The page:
required residents to be registered with local authorities.

There were two major classifications, agricultural resident

(nongye hukou) and urban resident (Chengshi jumin hukou), and

only urban residents were entitled to subsidized housing,

coupons for food and jobs.

     Those registered as agricultural residents remain

agricultural residents even after they move to cities, and

are subject to forced return to the countryside, as occurred

after the collapse of the Great Leap Forward in 1960.

Chinese policies treated agriculture as a source of low-cost

food for industrial workers.  This made the household

registration system necessary to prevent rural-urban

migration.  As grain prices fell and costs rose in the 1980s,

more and more rural residents migrated illegally to Chinese


     Much of the Chinese migration is circular, meaning that the

migrant retains a link to his village--Chinese terminology

distinguishes between migration (quanyi), an official change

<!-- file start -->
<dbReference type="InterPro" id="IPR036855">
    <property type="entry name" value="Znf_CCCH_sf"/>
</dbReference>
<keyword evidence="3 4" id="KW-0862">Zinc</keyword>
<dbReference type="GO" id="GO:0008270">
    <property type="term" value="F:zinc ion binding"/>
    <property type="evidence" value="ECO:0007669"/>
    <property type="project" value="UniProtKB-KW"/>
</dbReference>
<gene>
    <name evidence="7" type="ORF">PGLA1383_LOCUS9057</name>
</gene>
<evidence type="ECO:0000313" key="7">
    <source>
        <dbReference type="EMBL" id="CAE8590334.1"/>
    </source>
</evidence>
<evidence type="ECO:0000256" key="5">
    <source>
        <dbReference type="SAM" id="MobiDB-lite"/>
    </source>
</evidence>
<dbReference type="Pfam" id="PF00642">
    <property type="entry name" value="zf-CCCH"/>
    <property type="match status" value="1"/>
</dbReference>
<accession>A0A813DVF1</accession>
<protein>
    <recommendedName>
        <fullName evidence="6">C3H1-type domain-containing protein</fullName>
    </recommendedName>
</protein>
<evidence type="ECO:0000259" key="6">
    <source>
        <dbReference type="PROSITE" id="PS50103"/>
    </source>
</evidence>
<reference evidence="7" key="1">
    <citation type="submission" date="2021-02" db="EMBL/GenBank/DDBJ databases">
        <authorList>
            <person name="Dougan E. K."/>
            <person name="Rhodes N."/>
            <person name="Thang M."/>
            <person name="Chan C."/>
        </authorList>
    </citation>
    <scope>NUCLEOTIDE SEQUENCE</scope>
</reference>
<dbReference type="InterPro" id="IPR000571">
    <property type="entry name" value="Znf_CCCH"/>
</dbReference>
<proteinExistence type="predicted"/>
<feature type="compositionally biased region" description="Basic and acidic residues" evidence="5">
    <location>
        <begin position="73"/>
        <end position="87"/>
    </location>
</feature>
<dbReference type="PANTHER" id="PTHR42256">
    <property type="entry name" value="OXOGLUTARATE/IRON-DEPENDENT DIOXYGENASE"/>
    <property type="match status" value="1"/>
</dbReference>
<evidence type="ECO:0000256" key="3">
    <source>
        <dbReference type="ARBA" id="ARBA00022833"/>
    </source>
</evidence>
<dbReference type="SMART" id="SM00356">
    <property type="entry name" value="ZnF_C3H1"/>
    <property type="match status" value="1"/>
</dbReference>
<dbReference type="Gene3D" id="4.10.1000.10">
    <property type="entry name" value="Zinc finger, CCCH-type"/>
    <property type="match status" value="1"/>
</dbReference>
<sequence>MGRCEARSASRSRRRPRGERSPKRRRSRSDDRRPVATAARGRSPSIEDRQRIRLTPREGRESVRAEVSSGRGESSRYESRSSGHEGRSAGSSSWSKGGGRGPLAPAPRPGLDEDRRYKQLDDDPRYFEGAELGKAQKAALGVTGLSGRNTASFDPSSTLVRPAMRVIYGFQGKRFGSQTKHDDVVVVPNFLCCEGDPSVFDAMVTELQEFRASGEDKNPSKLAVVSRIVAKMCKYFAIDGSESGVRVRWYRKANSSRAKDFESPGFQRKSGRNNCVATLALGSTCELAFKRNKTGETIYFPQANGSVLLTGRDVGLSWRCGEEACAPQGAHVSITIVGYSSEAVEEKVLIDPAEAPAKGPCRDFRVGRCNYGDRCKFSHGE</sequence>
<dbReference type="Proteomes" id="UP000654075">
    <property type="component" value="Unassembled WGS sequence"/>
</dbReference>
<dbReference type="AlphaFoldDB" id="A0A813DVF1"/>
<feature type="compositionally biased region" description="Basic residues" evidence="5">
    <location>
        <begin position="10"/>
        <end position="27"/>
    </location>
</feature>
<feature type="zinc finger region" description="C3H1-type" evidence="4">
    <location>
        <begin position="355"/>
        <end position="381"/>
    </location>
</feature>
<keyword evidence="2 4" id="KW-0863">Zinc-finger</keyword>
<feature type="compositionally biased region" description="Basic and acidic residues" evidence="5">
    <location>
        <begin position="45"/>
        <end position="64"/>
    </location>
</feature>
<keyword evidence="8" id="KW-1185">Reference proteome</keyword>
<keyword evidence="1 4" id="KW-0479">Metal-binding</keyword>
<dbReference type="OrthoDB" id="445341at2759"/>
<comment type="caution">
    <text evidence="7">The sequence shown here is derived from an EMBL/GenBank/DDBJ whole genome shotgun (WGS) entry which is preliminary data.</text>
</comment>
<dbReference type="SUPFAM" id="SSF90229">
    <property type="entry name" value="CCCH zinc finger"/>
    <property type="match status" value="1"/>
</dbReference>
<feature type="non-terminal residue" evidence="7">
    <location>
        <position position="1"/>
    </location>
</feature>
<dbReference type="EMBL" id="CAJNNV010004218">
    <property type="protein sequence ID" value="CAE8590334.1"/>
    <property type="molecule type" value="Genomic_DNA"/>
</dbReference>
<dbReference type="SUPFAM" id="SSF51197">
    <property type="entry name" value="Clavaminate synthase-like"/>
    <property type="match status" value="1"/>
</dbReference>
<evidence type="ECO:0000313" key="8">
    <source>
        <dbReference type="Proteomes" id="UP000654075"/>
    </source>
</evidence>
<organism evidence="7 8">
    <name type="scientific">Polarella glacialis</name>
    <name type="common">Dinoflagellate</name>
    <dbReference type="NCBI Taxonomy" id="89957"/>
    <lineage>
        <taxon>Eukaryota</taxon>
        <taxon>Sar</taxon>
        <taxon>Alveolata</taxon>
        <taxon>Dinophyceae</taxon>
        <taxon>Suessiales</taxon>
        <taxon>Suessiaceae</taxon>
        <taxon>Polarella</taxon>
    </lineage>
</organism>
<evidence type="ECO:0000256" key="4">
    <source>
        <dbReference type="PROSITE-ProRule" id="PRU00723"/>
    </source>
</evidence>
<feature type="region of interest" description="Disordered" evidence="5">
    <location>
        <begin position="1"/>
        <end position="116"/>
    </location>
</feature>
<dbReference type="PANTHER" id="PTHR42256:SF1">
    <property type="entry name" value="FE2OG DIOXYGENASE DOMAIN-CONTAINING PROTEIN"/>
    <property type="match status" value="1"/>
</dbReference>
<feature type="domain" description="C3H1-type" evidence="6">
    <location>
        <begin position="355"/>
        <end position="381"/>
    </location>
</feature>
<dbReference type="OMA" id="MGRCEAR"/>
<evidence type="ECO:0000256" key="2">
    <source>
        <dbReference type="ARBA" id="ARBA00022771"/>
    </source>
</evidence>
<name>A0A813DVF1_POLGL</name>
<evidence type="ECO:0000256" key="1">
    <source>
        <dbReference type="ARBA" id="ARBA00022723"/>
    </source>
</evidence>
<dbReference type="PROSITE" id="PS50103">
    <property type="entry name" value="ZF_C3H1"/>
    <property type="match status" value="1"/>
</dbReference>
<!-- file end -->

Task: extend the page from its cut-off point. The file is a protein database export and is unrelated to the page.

of household registration, and floating population (liudong


     There are several reasons why many migrant workers in Chinese

cities retain a link to the land, including the fear that

government policy may change and force "agricultural"

residents back to the countryside.  Chinese who live away

from the place where they are registered are generally unable

to obtain subsidized housing and food, and can be rounded up

and deported to the place where they are registered to live.

     Migration Networks.  Young rural men tend to migrate to urban

areas to fill construction jobs, while young rural women

often find jobs in factories in the coastal areas, where they

earn $1.25 to $1.75 per day, two to five times what they

would earn farming.  Most of China's 25 million construction

workers are migrants from the countryside.

     There is currently a struggle between migrants, their